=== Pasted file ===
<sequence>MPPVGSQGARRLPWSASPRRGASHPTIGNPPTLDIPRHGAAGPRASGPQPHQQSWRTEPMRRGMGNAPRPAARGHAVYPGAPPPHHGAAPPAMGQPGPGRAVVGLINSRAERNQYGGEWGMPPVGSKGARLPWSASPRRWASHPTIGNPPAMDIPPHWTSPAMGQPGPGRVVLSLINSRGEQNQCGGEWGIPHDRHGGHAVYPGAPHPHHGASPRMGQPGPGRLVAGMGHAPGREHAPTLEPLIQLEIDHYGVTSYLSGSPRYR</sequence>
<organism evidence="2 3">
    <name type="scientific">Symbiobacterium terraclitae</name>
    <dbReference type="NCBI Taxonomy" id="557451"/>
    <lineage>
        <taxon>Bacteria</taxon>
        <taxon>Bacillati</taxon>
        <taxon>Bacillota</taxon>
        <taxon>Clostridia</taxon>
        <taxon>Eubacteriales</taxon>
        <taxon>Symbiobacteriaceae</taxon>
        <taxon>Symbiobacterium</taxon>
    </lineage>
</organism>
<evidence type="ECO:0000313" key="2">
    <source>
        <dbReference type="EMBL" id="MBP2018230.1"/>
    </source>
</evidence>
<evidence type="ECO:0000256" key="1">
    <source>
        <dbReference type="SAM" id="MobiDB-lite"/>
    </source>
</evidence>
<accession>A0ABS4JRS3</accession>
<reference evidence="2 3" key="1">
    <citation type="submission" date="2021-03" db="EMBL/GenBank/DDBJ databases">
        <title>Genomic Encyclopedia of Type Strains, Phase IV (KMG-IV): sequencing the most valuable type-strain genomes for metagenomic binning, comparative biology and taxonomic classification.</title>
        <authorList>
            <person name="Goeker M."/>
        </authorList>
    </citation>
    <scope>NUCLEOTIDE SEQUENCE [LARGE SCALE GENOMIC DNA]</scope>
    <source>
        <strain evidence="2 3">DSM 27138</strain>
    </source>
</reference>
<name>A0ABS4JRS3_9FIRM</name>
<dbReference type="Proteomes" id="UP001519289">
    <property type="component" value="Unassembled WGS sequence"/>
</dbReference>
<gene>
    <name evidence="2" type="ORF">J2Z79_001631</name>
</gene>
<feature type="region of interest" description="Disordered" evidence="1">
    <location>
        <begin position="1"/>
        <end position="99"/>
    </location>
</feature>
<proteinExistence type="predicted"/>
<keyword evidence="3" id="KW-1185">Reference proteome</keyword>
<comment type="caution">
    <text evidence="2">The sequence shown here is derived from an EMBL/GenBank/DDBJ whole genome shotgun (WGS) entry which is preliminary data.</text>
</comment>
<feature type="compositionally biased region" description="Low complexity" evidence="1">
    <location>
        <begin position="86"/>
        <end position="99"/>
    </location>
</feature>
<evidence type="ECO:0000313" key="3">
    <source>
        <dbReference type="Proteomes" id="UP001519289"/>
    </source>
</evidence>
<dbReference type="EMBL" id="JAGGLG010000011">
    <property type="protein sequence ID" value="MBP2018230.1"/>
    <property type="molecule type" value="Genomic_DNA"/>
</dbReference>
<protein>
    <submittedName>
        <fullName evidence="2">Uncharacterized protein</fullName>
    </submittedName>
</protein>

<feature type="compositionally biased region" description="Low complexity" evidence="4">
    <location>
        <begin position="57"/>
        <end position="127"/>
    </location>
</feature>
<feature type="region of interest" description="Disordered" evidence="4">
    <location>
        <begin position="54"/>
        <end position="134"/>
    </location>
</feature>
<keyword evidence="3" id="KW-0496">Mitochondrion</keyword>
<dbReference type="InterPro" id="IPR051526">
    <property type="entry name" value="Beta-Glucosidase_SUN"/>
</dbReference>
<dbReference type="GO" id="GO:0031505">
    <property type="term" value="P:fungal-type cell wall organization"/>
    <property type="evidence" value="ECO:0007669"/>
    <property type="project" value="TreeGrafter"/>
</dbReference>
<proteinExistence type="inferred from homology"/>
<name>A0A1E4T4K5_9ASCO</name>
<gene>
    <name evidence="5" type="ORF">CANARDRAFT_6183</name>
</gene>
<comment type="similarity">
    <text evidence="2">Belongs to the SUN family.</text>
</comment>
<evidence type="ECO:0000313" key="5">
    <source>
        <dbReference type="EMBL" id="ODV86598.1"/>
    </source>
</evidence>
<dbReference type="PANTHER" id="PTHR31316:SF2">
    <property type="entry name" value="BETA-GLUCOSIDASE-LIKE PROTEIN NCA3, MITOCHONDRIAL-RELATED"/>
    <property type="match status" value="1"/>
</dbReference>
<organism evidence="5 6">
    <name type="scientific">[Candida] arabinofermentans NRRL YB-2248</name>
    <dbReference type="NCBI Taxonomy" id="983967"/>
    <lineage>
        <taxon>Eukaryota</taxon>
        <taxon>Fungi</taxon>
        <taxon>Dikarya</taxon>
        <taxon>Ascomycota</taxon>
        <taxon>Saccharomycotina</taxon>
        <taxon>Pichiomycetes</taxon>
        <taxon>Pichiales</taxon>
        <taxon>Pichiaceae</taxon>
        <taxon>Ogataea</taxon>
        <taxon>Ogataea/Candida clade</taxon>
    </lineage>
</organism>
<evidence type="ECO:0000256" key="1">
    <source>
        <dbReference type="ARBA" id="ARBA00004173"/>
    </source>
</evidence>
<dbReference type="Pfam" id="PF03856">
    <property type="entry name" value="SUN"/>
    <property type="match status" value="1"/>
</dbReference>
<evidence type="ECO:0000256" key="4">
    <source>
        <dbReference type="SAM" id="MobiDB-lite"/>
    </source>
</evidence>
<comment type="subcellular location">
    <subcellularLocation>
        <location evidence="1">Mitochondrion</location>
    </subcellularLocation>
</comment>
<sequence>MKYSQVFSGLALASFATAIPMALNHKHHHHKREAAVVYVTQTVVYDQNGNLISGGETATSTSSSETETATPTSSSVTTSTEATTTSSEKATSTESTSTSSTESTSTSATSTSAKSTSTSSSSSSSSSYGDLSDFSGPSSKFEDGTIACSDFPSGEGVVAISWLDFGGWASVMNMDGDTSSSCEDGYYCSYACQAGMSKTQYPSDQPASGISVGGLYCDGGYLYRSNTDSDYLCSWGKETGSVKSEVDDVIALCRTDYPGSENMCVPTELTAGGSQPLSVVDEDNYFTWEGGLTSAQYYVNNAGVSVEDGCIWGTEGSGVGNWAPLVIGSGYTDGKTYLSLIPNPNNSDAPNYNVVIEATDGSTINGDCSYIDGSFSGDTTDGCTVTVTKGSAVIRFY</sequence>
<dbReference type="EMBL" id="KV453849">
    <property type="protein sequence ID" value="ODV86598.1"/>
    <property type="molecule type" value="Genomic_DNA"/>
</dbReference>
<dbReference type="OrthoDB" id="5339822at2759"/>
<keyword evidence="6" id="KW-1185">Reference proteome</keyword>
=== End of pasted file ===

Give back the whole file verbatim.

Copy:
<sequence>MPPVGSQGARRLPWSASPRRGASHPTIGNPPTLDIPRHGAAGPRASGPQPHQQSWRTEPMRRGMGNAPRPAARGHAVYPGAPPPHHGAAPPAMGQPGPGRAVVGLINSRAERNQYGGEWGMPPVGSKGARLPWSASPRRWASHPTIGNPPAMDIPPHWTSPAMGQPGPGRVVLSLINSRGEQNQCGGEWGIPHDRHGGHAVYPGAPHPHHGASPRMGQPGPGRLVAGMGHAPGREHAPTLEPLIQLEIDHYGVTSYLSGSPRYR</sequence>
<organism evidence="2 3">
    <name type="scientific">Symbiobacterium terraclitae</name>
    <dbReference type="NCBI Taxonomy" id="557451"/>
    <lineage>
        <taxon>Bacteria</taxon>
        <taxon>Bacillati</taxon>
        <taxon>Bacillota</taxon>
        <taxon>Clostridia</taxon>
        <taxon>Eubacteriales</taxon>
        <taxon>Symbiobacteriaceae</taxon>
        <taxon>Symbiobacterium</taxon>
    </lineage>
</organism>
<evidence type="ECO:0000313" key="2">
    <source>
        <dbReference type="EMBL" id="MBP2018230.1"/>
    </source>
</evidence>
<evidence type="ECO:0000256" key="1">
    <source>
        <dbReference type="SAM" id="MobiDB-lite"/>
    </source>
</evidence>
<accession>A0ABS4JRS3</accession>
<reference evidence="2 3" key="1">
    <citation type="submission" date="2021-03" db="EMBL/GenBank/DDBJ databases">
        <title>Genomic Encyclopedia of Type Strains, Phase IV (KMG-IV): sequencing the most valuable type-strain genomes for metagenomic binning, comparative biology and taxonomic classification.</title>
        <authorList>
            <person name="Goeker M."/>
        </authorList>
    </citation>
    <scope>NUCLEOTIDE SEQUENCE [LARGE SCALE GENOMIC DNA]</scope>
    <source>
        <strain evidence="2 3">DSM 27138</strain>
    </source>
</reference>
<name>A0ABS4JRS3_9FIRM</name>
<dbReference type="Proteomes" id="UP001519289">
    <property type="component" value="Unassembled WGS sequence"/>
</dbReference>
<gene>
    <name evidence="2" type="ORF">J2Z79_001631</name>
</gene>
<feature type="region of interest" description="Disordered" evidence="1">
    <location>
        <begin position="1"/>
        <end position="99"/>
    </location>
</feature>
<proteinExistence type="predicted"/>
<keyword evidence="3" id="KW-1185">Reference proteome</keyword>
<comment type="caution">
    <text evidence="2">The sequence shown here is derived from an EMBL/GenBank/DDBJ whole genome shotgun (WGS) entry which is preliminary data.</text>
</comment>
<feature type="compositionally biased region" description="Low complexity" evidence="1">
    <location>
        <begin position="86"/>
        <end position="99"/>
    </location>
</feature>
<evidence type="ECO:0000313" key="3">
    <source>
        <dbReference type="Proteomes" id="UP001519289"/>
    </source>
</evidence>
<dbReference type="EMBL" id="JAGGLG010000011">
    <property type="protein sequence ID" value="MBP2018230.1"/>
    <property type="molecule type" value="Genomic_DNA"/>
</dbReference>
<protein>
    <submittedName>
        <fullName evidence="2">Uncharacterized protein</fullName>
    </submittedName>
</protein>

<feature type="compositionally biased region" description="Low complexity" evidence="4">
    <location>
        <begin position="57"/>
        <end position="127"/>
    </location>
</feature>
<feature type="region of interest" description="Disordered" evidence="4">
    <location>
        <begin position="54"/>
        <end position="134"/>
    </location>
</feature>
<keyword evidence="3" id="KW-0496">Mitochondrion</keyword>
<dbReference type="InterPro" id="IPR051526">
    <property type="entry name" value="Beta-Glucosidase_SUN"/>
</dbReference>
<dbReference type="GO" id="GO:0031505">
    <property type="term" value="P:fungal-type cell wall organization"/>
    <property type="evidence" value="ECO:0007669"/>
    <property type="project" value="TreeGrafter"/>
</dbReference>
<proteinExistence type="inferred from homology"/>
<name>A0A1E4T4K5_9ASCO</name>
<gene>
    <name evidence="5" type="ORF">CANARDRAFT_6183</name>
</gene>
<comment type="similarity">
    <text evidence="2">Belongs to the SUN family.</text>
</comment>
<evidence type="ECO:0000313" key="5">
    <source>
        <dbReference type="EMBL" id="ODV86598.1"/>
    </source>
</evidence>
<dbReference type="PANTHER" id="PTHR31316:SF2">
    <property type="entry name" value="BETA-GLUCOSIDASE-LIKE PROTEIN NCA3, MITOCHONDRIAL-RELATED"/>
    <property type="match status" value="1"/>
</dbReference>
<organism evidence="5 6">
    <name type="scientific">[Candida] arabinofermentans NRRL YB-2248</name>
    <dbReference type="NCBI Taxonomy" id="983967"/>
    <lineage>
        <taxon>Eukaryota</taxon>
        <taxon>Fungi</taxon>
        <taxon>Dikarya</taxon>
        <taxon>Ascomycota</taxon>
        <taxon>Saccharomycotina</taxon>
        <taxon>Pichiomycetes</taxon>
        <taxon>Pichiales</taxon>
        <taxon>Pichiaceae</taxon>
        <taxon>Ogataea</taxon>
        <taxon>Ogataea/Candida clade</taxon>
    </lineage>
</organism>
<evidence type="ECO:0000256" key="1">
    <source>
        <dbReference type="ARBA" id="ARBA00004173"/>
    </source>
</evidence>
<dbReference type="Pfam" id="PF03856">
    <property type="entry name" value="SUN"/>
    <property type="match status" value="1"/>
</dbReference>
<evidence type="ECO:0000256" key="4">
    <source>
        <dbReference type="SAM" id="MobiDB-lite"/>
    </source>
</evidence>
<comment type="subcellular location">
    <subcellularLocation>
        <location evidence="1">Mitochondrion</location>
    </subcellularLocation>
</comment>
<sequence>MKYSQVFSGLALASFATAIPMALNHKHHHHKREAAVVYVTQTVVYDQNGNLISGGETATSTSSSETETATPTSSSVTTSTEATTTSSEKATSTESTSTSSTESTSTSATSTSAKSTSTSSSSSSSSSYGDLSDFSGPSSKFEDGTIACSDFPSGEGVVAISWLDFGGWASVMNMDGDTSSSCEDGYYCSYACQAGMSKTQYPSDQPASGISVGGLYCDGGYLYRSNTDSDYLCSWGKETGSVKSEVDDVIALCRTDYPGSENMCVPTELTAGGSQPLSVVDEDNYFTWEGGLTSAQYYVNNAGVSVEDGCIWGTEGSGVGNWAPLVIGSGYTDGKTYLSLIPNPNNSDAPNYNVVIEATDGSTINGDCSYIDGSFSGDTTDGCTVTVTKGSAVIRFY</sequence>
<dbReference type="EMBL" id="KV453849">
    <property type="protein sequence ID" value="ODV86598.1"/>
    <property type="molecule type" value="Genomic_DNA"/>
</dbReference>
<dbReference type="OrthoDB" id="5339822at2759"/>
<keyword evidence="6" id="KW-1185">Reference proteome</keyword>